On October 26, 2016, Chief Richard Mello received a donation of $18,000 for the purpose of purchasing body worn cameras for the department’s officers. The Lebanon Police Department currently utilizes Panasonic’s Arbitrator 360 In-Car Camera System in all of its marked patrol cars. The Panasonic system has a camera mounted facing forward through the windshield of the patrol car, along with a camera mounted facing the back seat to record prisoners during transport. Currently, officers wear a wireless microphone to record audio while the in-car camera captures video. The drawback to this system has been that there is no video documentation of any incidents that take place out of the view of the camera mounted in the patrol car.
The police department has been exploring the integration of body worn cameras into our current system but due to budget constraints, had delayed the program for future funding consideration. A recent news story highlighted our lack of body worn cameras, which prompted a City resident to step forward with a generous offer of assistance.
This generous donation will allow the purchase of ten body worn cameras for Lebanon officers who are working uniformed patrol. This donation also funds the necessary accessories, hardware, installation, training and support required to integrate the body worn cameras into our current system. The ten cameras will be shared by the roughly 22 patrol officers that are assigned to the patrol division and any other officer who may be working a uniformed patrol assignment.
The new body worn cameras have been ordered and roll-out is anticipated to be several months away. This will allow for receiving the new cameras, along with working out logistical considerations, installation and training. In regard to the donation and addition of body worn cameras, Chief Mello stated, “The addition of body worn cameras to our existing system will further protect our police officers and offer the capability of capturing additional evidence in the course of our duties. I’m proud of our officers and their professionalism and this additional tool will complement our current technology.”
Sunday’s winds kept emergency workers around the Upper Valley area busy. In Grantham atree fell on Miller Pond road blocking the road, another fallen tree caused electrical wires to go down on Willow Brook Road in Meriden. Residents in Canaan had trouble on the West Bound Lane of Rt. 4 near Webster Farm where a large tree fell and blocked the road and the NHDOT was called. Hanover residents lost power when a tree fell on a power line on Blueberry Hill Drive and Residents in Newbury NH lost power also when a tree fell on wires on Chalk Pond Road near Blodgett’s Brook. No injuries were reported and most of the trees were cleared and wires repaired before evening.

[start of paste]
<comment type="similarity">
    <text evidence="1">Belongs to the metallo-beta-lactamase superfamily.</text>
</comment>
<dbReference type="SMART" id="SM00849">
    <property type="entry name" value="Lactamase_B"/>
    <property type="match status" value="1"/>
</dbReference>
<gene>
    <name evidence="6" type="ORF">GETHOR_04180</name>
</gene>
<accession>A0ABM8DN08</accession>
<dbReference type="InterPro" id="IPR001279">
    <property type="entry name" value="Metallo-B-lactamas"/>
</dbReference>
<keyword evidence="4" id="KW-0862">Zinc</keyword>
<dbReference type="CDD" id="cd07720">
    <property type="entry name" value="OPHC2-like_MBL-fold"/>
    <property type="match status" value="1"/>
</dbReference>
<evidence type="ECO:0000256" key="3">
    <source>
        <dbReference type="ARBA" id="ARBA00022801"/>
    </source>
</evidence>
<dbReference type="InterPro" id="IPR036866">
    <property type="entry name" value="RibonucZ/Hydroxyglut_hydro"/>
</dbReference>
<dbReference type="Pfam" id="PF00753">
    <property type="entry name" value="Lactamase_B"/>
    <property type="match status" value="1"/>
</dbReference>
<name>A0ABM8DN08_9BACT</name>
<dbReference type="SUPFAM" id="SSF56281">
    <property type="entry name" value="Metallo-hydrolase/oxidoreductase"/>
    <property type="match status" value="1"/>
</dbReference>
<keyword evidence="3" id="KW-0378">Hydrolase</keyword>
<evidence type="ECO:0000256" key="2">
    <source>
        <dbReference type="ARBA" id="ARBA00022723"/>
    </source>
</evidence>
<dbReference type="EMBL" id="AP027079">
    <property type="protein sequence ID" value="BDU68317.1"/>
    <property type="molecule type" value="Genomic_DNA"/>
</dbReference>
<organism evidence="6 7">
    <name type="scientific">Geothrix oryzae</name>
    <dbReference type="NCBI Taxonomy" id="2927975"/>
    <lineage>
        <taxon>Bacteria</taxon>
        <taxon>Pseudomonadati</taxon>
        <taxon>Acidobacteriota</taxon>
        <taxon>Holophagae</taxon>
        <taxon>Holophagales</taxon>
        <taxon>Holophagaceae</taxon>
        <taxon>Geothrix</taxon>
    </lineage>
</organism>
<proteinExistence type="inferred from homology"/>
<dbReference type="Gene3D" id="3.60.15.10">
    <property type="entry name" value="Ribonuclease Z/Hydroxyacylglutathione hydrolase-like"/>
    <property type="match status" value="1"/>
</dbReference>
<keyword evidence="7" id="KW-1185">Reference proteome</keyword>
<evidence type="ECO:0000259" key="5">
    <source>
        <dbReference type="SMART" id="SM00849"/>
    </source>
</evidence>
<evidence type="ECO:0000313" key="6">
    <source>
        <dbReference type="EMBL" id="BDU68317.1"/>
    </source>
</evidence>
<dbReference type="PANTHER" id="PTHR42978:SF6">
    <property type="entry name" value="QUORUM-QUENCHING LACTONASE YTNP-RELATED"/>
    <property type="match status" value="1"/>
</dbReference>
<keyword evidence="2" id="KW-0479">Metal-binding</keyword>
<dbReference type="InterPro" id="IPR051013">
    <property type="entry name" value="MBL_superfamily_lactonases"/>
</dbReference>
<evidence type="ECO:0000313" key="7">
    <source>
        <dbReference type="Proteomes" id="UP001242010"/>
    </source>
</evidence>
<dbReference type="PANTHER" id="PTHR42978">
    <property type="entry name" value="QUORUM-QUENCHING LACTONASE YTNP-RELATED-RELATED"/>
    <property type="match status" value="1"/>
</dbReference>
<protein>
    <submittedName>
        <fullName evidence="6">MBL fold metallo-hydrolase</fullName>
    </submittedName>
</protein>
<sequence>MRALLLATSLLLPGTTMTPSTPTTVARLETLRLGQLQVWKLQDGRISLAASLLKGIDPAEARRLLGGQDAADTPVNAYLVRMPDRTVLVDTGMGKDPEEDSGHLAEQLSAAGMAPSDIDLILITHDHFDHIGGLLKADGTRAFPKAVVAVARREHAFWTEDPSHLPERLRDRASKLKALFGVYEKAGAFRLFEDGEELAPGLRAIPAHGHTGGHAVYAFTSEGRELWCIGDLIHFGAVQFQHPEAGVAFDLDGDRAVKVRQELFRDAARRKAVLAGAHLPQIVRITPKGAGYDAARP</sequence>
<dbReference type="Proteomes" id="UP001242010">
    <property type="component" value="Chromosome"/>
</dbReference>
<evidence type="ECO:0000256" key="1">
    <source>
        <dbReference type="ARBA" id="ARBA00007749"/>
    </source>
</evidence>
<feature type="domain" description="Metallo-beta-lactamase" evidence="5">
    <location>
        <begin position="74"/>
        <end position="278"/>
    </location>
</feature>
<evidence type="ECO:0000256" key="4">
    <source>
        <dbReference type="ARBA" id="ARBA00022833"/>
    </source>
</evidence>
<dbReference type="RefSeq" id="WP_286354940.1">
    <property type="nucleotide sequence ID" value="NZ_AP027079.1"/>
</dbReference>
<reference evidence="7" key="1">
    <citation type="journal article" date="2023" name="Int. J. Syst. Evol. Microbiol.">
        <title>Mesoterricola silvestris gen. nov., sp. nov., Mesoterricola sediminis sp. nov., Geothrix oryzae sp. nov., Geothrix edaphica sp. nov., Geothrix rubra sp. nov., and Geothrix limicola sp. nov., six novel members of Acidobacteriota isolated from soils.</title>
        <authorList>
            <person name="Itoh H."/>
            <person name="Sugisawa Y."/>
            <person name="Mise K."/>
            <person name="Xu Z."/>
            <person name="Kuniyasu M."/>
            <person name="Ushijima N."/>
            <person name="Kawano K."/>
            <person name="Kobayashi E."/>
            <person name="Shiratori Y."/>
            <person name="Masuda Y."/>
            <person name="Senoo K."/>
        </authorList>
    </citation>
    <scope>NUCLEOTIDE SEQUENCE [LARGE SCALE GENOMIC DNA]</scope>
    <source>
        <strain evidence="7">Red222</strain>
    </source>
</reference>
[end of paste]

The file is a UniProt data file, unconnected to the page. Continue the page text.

The Lebanon Police Department’s K9 Briggs has received a bullet and stab protective vest thanks to a charitable donation from non-profit organization Vested Interest in K9s, Inc. K9 Briggs’ vest is sponsored by an Anonymous Donor and embroidered with the sentiment “This gift of protection provided by Vested Interest in K9s, Inc”.
Vested Interest in K9s, Inc. is a 501c (3) charity located in East Taunton, MA whose mission is to provide bullet and stab protective vests and other assistance to dogs of law enforcement and related agencies throughout the United States. The non-profit was established in 2009 to assist law enforcement agencies with this potentially lifesaving body armor for their four-legged K9 officers. Since its inception, Vested Interest in K9s, Inc. provided over 2,000 protective vests, in 50 states, through private and corporate donations, at a cost of over 1.7 million dollars. All vests are custom made in the USA by Armor Express in Central Lake, MI.
The program is open to dogs actively employed in the U.S. with law enforcement or related agencies who are certified and at least 20 months of age. New K9 graduates, as well as K9s with expired vests, are eligible to participate.
The donation to provide one protective vest for a law enforcement K9 is $1,050.00. Each vest has a value between $1,795 – $2,234 and a five-year warranty, and an average weight of 4-5 lbs. There are an estimated 30,000 law enforcement K9s throughout the United States. For more information or to learn about volunteer opportunities, please call 508-824-6978. Vested Interest in K9s, Inc. provides information, lists events, and accepts tax-deductible donations of any denomination at www.vik9s.org or mailed to P.O. Box 9 East Taunton, MA 02718.
If you need a passport you may want to stop by the Brownsville VT Post Office on Saturday, Oct. 29. The Post Office will be opened from 8 am -2 pm to help make your international travel plans easier. According to the World Tourism Organization there is a 4 percent increase international travel this year. Just stop by the Brownsville Post Office at 1269 Route 44 between 8 a.m. and 2 p.m. on October 29, no appointment is necessary. Postal clerks can even take your passport photo if you do not have one. Brownsville Postmaster Scott Hammond says “With routine passport processing times of six weeks, it’s never too early to start planning for that out-of-country trip. And we’re here to help.” He cites USPS.com as an excellent resource for getting passport paperwork and locating other acceptance facilities across the nation.